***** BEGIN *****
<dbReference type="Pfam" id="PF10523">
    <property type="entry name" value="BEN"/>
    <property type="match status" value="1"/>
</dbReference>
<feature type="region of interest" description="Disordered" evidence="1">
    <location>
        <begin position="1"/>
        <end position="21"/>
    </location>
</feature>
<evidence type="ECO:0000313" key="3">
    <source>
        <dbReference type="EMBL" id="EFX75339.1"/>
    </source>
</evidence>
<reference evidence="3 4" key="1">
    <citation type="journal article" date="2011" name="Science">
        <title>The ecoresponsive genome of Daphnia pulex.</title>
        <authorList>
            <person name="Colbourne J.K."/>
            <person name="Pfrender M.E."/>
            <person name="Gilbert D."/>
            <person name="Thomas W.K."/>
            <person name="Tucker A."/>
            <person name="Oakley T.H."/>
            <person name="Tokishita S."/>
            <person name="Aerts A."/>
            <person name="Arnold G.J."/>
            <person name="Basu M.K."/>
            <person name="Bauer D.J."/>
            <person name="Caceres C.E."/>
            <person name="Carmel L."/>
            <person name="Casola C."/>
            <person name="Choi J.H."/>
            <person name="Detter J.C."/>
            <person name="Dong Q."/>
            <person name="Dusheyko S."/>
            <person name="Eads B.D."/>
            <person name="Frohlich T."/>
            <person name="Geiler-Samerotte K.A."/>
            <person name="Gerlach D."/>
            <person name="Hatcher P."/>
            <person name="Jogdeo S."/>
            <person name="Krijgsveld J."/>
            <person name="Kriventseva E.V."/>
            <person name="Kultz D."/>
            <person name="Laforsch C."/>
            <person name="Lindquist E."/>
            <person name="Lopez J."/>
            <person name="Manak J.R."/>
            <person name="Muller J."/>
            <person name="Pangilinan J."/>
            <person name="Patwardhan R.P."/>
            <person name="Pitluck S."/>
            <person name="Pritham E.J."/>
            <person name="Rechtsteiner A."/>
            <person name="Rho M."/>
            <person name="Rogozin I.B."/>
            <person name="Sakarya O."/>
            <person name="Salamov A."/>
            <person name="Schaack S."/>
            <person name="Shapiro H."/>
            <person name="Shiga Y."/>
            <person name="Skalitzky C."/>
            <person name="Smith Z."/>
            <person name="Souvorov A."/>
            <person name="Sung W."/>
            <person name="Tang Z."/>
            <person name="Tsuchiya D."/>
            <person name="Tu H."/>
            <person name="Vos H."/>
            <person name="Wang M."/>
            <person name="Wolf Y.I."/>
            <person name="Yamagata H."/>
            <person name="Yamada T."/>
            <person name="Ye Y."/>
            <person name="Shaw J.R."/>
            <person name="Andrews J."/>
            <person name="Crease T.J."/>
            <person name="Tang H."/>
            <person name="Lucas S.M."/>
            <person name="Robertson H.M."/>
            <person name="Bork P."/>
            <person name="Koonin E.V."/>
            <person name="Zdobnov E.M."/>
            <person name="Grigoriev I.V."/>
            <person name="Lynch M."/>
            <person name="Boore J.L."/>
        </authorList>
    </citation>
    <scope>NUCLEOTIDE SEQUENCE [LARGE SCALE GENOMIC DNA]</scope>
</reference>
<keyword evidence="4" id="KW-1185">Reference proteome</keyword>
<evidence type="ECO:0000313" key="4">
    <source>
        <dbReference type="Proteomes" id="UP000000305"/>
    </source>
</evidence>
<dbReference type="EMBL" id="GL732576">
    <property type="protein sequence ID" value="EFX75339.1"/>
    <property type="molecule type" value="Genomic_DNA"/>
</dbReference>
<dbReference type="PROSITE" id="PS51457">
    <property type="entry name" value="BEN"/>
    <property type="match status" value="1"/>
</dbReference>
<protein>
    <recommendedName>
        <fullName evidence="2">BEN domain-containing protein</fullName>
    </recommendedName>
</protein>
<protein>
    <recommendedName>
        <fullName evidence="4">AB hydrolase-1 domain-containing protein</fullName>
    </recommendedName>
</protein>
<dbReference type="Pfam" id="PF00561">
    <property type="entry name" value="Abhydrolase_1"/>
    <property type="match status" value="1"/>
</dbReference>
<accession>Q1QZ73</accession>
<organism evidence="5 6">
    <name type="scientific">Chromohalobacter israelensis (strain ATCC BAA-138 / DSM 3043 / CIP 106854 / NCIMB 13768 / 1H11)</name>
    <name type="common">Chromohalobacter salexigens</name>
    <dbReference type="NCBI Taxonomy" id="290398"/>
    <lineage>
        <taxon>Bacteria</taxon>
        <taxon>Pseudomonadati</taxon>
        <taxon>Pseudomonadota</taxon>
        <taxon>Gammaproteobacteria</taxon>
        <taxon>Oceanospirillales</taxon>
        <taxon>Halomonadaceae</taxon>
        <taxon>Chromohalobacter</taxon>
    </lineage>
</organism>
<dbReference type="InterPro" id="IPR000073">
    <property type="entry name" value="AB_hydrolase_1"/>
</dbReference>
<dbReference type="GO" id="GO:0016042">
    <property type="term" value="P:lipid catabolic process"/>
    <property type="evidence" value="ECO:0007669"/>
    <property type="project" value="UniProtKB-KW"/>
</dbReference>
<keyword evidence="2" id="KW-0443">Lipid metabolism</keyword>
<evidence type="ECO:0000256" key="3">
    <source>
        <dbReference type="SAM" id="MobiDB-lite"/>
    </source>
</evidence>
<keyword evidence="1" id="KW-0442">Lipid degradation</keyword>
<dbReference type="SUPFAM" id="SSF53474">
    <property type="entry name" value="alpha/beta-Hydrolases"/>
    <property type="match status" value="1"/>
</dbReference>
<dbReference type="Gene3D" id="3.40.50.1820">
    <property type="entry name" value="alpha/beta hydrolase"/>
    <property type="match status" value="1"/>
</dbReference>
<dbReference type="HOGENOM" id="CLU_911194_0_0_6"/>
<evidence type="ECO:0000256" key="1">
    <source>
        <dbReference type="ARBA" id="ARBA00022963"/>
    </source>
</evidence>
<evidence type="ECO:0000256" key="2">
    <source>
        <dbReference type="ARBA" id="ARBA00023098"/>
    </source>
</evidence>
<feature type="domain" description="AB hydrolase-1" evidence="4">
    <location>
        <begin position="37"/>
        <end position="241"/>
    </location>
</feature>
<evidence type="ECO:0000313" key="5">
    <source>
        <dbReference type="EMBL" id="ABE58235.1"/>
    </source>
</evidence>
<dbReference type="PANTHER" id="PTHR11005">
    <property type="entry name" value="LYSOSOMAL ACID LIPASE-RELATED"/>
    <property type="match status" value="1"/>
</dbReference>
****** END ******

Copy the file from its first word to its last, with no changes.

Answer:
<dbReference type="Pfam" id="PF10523">
    <property type="entry name" value="BEN"/>
    <property type="match status" value="1"/>
</dbReference>
<feature type="region of interest" description="Disordered" evidence="1">
    <location>
        <begin position="1"/>
        <end position="21"/>
    </location>
</feature>
<evidence type="ECO:0000313" key="3">
    <source>
        <dbReference type="EMBL" id="EFX75339.1"/>
    </source>
</evidence>
<reference evidence="3 4" key="1">
    <citation type="journal article" date="2011" name="Science">
        <title>The ecoresponsive genome of Daphnia pulex.</title>
        <authorList>
            <person name="Colbourne J.K."/>
            <person name="Pfrender M.E."/>
            <person name="Gilbert D."/>
            <person name="Thomas W.K."/>
            <person name="Tucker A."/>
            <person name="Oakley T.H."/>
            <person name="Tokishita S."/>
            <person name="Aerts A."/>
            <person name="Arnold G.J."/>
            <person name="Basu M.K."/>
            <person name="Bauer D.J."/>
            <person name="Caceres C.E."/>
            <person name="Carmel L."/>
            <person name="Casola C."/>
            <person name="Choi J.H."/>
            <person name="Detter J.C."/>
            <person name="Dong Q."/>
            <person name="Dusheyko S."/>
            <person name="Eads B.D."/>
            <person name="Frohlich T."/>
            <person name="Geiler-Samerotte K.A."/>
            <person name="Gerlach D."/>
            <person name="Hatcher P."/>
            <person name="Jogdeo S."/>
            <person name="Krijgsveld J."/>
            <person name="Kriventseva E.V."/>
            <person name="Kultz D."/>
            <person name="Laforsch C."/>
            <person name="Lindquist E."/>
            <person name="Lopez J."/>
            <person name="Manak J.R."/>
            <person name="Muller J."/>
            <person name="Pangilinan J."/>
            <person name="Patwardhan R.P."/>
            <person name="Pitluck S."/>
            <person name="Pritham E.J."/>
            <person name="Rechtsteiner A."/>
            <person name="Rho M."/>
            <person name="Rogozin I.B."/>
            <person name="Sakarya O."/>
            <person name="Salamov A."/>
            <person name="Schaack S."/>
            <person name="Shapiro H."/>
            <person name="Shiga Y."/>
            <person name="Skalitzky C."/>
            <person name="Smith Z."/>
            <person name="Souvorov A."/>
            <person name="Sung W."/>
            <person name="Tang Z."/>
            <person name="Tsuchiya D."/>
            <person name="Tu H."/>
            <person name="Vos H."/>
            <person name="Wang M."/>
            <person name="Wolf Y.I."/>
            <person name="Yamagata H."/>
            <person name="Yamada T."/>
            <person name="Ye Y."/>
            <person name="Shaw J.R."/>
            <person name="Andrews J."/>
            <person name="Crease T.J."/>
            <person name="Tang H."/>
            <person name="Lucas S.M."/>
            <person name="Robertson H.M."/>
            <person name="Bork P."/>
            <person name="Koonin E.V."/>
            <person name="Zdobnov E.M."/>
            <person name="Grigoriev I.V."/>
            <person name="Lynch M."/>
            <person name="Boore J.L."/>
        </authorList>
    </citation>
    <scope>NUCLEOTIDE SEQUENCE [LARGE SCALE GENOMIC DNA]</scope>
</reference>
<keyword evidence="4" id="KW-1185">Reference proteome</keyword>
<evidence type="ECO:0000313" key="4">
    <source>
        <dbReference type="Proteomes" id="UP000000305"/>
    </source>
</evidence>
<dbReference type="EMBL" id="GL732576">
    <property type="protein sequence ID" value="EFX75339.1"/>
    <property type="molecule type" value="Genomic_DNA"/>
</dbReference>
<dbReference type="PROSITE" id="PS51457">
    <property type="entry name" value="BEN"/>
    <property type="match status" value="1"/>
</dbReference>
<protein>
    <recommendedName>
        <fullName evidence="2">BEN domain-containing protein</fullName>
    </recommendedName>
</protein>
<protein>
    <recommendedName>
        <fullName evidence="4">AB hydrolase-1 domain-containing protein</fullName>
    </recommendedName>
</protein>
<dbReference type="Pfam" id="PF00561">
    <property type="entry name" value="Abhydrolase_1"/>
    <property type="match status" value="1"/>
</dbReference>
<accession>Q1QZ73</accession>
<organism evidence="5 6">
    <name type="scientific">Chromohalobacter israelensis (strain ATCC BAA-138 / DSM 3043 / CIP 106854 / NCIMB 13768 / 1H11)</name>
    <name type="common">Chromohalobacter salexigens</name>
    <dbReference type="NCBI Taxonomy" id="290398"/>
    <lineage>
        <taxon>Bacteria</taxon>
        <taxon>Pseudomonadati</taxon>
        <taxon>Pseudomonadota</taxon>
        <taxon>Gammaproteobacteria</taxon>
        <taxon>Oceanospirillales</taxon>
        <taxon>Halomonadaceae</taxon>
        <taxon>Chromohalobacter</taxon>
    </lineage>
</organism>
<dbReference type="InterPro" id="IPR000073">
    <property type="entry name" value="AB_hydrolase_1"/>
</dbReference>
<dbReference type="GO" id="GO:0016042">
    <property type="term" value="P:lipid catabolic process"/>
    <property type="evidence" value="ECO:0007669"/>
    <property type="project" value="UniProtKB-KW"/>
</dbReference>
<keyword evidence="2" id="KW-0443">Lipid metabolism</keyword>
<evidence type="ECO:0000256" key="3">
    <source>
        <dbReference type="SAM" id="MobiDB-lite"/>
    </source>
</evidence>
<keyword evidence="1" id="KW-0442">Lipid degradation</keyword>
<dbReference type="SUPFAM" id="SSF53474">
    <property type="entry name" value="alpha/beta-Hydrolases"/>
    <property type="match status" value="1"/>
</dbReference>
<dbReference type="Gene3D" id="3.40.50.1820">
    <property type="entry name" value="alpha/beta hydrolase"/>
    <property type="match status" value="1"/>
</dbReference>
<dbReference type="HOGENOM" id="CLU_911194_0_0_6"/>
<evidence type="ECO:0000256" key="1">
    <source>
        <dbReference type="ARBA" id="ARBA00022963"/>
    </source>
</evidence>
<evidence type="ECO:0000256" key="2">
    <source>
        <dbReference type="ARBA" id="ARBA00023098"/>
    </source>
</evidence>
<feature type="domain" description="AB hydrolase-1" evidence="4">
    <location>
        <begin position="37"/>
        <end position="241"/>
    </location>
</feature>
<evidence type="ECO:0000313" key="5">
    <source>
        <dbReference type="EMBL" id="ABE58235.1"/>
    </source>
</evidence>
<dbReference type="PANTHER" id="PTHR11005">
    <property type="entry name" value="LYSOSOMAL ACID LIPASE-RELATED"/>
    <property type="match status" value="1"/>
</dbReference>